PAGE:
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  • Michael Bradley

Spoiler Free Reflections on Star Wars


In 1977, Star Wars brought to the cinema screen an epic unlike anything seen before. From the vast wastelands of Tatooine to the dark foreboding corridors of the Death Star, the grand sets and awe-inspiring space battles became the movie to which a generation compared all others. When the words, "A long time ago in a galaxy far, far away", first appeared in the screen, this wide-eyed youngster was lost in astonishment. I could be mistaken, but I think that seeing the original Star Wars may have been my first trip to the cinema in my life. Full-length cartoon films were not as prevalent back then as they are now. George Lucas had created a cinematic spectacle unlike any that had been seen before, ushering in a new era where science fiction became a mainstream genre in the cinema.

The follow-up films in the original trilogy continued the trend, both becoming beloved by fans almost as much as the original. All three spawning a billion dollar industry of toys, books, and comics the likes of which had never been seen before. Not everything has been all rosy in the Star Wars universe. Who can forget (no matter how much we try) the fiasco that was the Star Wars Christmas Special (a television program so bad that it has never been released on VHS or DVD)? The three prequel films, although highly anticipated, were disappointments for many fans because their overuse of CG effects and its introduction of midichlorians and Jar Jar Binks to the expanded Star Wars universe. As you can imagine, there was a lot of anticipation, as well as anxiety, among fans about what Disney and J.J. Abrams would do with the new film, Star Wars: The Force Awakens.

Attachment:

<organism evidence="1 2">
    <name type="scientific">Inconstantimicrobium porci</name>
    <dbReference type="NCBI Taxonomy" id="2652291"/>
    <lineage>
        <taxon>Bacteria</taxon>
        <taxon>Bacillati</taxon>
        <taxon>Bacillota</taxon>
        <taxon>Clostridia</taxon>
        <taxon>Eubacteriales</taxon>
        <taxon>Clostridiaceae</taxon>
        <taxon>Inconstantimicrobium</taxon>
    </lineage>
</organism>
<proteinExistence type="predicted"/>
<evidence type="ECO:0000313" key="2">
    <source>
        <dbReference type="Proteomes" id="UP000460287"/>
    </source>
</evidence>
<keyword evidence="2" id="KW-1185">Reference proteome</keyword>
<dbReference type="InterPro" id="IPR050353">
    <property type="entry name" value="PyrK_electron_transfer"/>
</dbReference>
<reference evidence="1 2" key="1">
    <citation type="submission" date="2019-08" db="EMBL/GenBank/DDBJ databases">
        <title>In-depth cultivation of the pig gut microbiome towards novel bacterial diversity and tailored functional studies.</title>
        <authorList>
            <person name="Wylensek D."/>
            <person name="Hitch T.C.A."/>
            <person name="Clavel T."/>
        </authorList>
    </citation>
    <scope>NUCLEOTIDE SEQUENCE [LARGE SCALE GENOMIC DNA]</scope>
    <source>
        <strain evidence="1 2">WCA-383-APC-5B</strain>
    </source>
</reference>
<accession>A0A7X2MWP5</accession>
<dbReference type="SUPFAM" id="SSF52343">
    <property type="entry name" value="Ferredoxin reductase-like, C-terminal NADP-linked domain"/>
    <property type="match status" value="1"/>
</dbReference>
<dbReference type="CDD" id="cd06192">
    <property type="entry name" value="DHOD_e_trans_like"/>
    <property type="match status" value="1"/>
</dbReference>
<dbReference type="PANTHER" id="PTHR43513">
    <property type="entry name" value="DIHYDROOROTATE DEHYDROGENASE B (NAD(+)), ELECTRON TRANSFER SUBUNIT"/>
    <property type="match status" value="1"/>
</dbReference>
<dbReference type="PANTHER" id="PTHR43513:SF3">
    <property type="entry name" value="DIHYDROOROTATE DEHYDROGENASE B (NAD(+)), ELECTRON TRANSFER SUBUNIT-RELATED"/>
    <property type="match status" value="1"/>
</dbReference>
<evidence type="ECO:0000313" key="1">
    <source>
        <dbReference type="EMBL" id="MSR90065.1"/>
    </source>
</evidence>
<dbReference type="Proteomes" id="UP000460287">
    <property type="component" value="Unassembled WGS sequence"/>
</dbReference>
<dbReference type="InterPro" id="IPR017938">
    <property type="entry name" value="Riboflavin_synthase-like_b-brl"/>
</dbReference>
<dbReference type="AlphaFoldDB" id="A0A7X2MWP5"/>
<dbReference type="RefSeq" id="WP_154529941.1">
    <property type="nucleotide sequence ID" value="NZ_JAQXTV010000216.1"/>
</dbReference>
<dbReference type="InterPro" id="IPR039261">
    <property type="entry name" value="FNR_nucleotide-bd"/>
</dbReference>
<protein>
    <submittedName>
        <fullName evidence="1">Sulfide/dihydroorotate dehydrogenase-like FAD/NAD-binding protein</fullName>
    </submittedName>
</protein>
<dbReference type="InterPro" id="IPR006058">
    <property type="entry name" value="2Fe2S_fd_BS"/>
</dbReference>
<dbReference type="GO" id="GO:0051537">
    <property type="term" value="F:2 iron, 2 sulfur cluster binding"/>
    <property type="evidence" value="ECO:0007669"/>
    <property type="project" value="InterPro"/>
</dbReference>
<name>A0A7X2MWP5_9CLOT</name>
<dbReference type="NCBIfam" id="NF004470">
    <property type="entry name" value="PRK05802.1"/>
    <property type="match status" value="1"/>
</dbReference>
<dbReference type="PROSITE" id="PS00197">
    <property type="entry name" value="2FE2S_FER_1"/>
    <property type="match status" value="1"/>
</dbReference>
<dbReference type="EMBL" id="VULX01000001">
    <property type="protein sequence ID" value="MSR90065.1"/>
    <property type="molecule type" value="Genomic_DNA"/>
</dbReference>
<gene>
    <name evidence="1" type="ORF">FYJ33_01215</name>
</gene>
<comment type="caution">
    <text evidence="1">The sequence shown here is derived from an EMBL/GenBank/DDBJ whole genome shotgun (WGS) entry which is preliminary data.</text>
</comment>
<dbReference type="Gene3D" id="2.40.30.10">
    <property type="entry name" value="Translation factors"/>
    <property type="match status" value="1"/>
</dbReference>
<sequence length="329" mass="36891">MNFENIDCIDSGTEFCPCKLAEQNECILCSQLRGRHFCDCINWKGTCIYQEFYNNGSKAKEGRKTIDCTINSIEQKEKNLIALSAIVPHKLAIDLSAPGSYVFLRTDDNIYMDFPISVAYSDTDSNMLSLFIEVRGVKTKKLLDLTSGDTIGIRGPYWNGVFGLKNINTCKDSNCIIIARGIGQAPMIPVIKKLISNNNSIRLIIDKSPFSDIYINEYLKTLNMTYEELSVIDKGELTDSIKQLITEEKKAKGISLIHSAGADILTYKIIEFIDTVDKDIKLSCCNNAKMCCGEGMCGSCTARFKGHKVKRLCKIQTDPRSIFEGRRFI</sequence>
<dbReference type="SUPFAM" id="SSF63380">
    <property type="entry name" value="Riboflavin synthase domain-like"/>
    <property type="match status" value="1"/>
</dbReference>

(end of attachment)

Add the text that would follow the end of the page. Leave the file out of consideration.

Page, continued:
The new film, in a word, was breathtaking. It rekindled that boyhood wonder from 1977. The sit-on-the-edge-of-your-seat sense of exhilaration has returned to the Star Wars films. Each new revelation in the film brings with it a gasp from the audience, harkening back to The Empire Strikes Back when Darth Vader reveals that he is Luke's father. Although some have aged better than others, the characters from the original series return, not only to "pass the torch" onto the next generation, but to also bring Star Wars back to its roots (something that was missing from the three prequel films).

With tight direction, J.J. Abrams kept the narrative moving, fast and furious, and without overusing his trademarked lens flares. It was also nice to see that he went to great lengths to try and maintain a healthy balance between CG effects and live sets. It again harkens back to a simpler time when filmmakers actually built sets instead of just standing the actors up in front of a green screen. Stars Wars: The Force Awakens was riddled with references to the original series, which will enthrall fans everywhere. And, without giving away the ending, I will say that, no matter how shocking it may be the fans, I don’t think it could have happened any other way.

Stars Wars: The Force Awakens stands as, not only a tribute to original series, but also serves as a baton for handing the Star Wars universe off to a new host of characters, and millions of new fans. It holds within its power to reawaken those wide-eyed youngsters who first saw Star Wars in 1977. It was brilliantly done, and stands among the best films that I have ever seen.


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